All change in Africa's dugouts

The vast majority of countries competing in the second phase of the African zone preliminaries for the FIFA World Cup™ have been doing so with new coaches, all of whom have been thrown in at the proverbial deep end.

More than 30 of the 47 teams seeking to advance to the final group phase later this year went into their campaign with a new face at the helm, while four countries have already made changes during the campaign and three more are due next month. Another statistic worth noting is that almost half of the teams have an indigenous coach in place, which will come as great comfort for a growing lobby of pundits pressing for better opportunities for African coaches at full international coaching level.

Three nations, meanwhile - Libya, Mali and Swaziland - have employed coaches from other African countries, and there is also a predictably large foreign influence too. Seven French coaches, five Brazilians and three Dutchmen are joined in African battle with coaches from Croatia, Germany, Portugal, Belgium, Bosnia, Serbia and Hungary.

The first change in the qualifying campaign came in Botswana, where Englishman Colwyn Rowe was fired after their first Group 7 game, a goalless home draw with Madagascar, and replaced by Stanley Tshoane, a local army officer. In the time since, there have also been changes in the dugout for Benin, Mauritania and, this week Madagascar, where Franck Rajaonarisamba made his debut in Maputo against Mozambique last weekend.

Late scramble
Next month Roger Lemerre will move from Tunisia to Morocco, where he will take charge of their last two Group 8 qualifiers in September and October. His place is being taken by Humberto Coelho, who is ironically a former coach of Morocco. The 2006 FIFA World Cup qualifiers Ghana have also announced their intention to hire a high profile coach in the forthcoming weeks, having already had talks with former German international Guido Buchwald.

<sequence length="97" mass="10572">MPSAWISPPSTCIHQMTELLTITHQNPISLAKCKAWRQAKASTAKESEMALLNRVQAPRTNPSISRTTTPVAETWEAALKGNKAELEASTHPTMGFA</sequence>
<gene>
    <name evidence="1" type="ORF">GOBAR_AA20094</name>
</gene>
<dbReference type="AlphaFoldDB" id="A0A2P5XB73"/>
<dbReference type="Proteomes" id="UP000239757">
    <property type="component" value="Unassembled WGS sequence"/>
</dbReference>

In the weeks before the qualifiers started rated on 31 May, there was an almighty scramble to find a coach among some top sides, notably Côte d'Ivoire, Congo DR, Nigeria, Zambia and 2010 hosts South Africa. It has been a particularly tough baptism for Vahid Halilhodzic whose Ivorians have been depleted by injuries and absentees for their first four matches, and a similar situation has affected Patrice Neveu in his new job in charge of the Leopards of Congo DR.

Nigerian coach Shaibu Amodu walked back into a job he had previously held on several occasions and the seamless transition from German Berti Vogts has given the Super Eagles an unblemished start. But pity poor Joel Santana, the Brazilian who replaced compatriot Carlos Alberto Parreira in charge of South Africa's Bafana Bafana. His first match was a tough tussle with the Nigerians away in Abuja, and he has found the going little easier since.

The job doesn't seem so tough, however, for Paulo Duarte, who has been lauded for the way he has guided Burkina Faso thus far, nor indeed for Branko Tukac, who has led unfancied Rwanda to a 100 per cent start.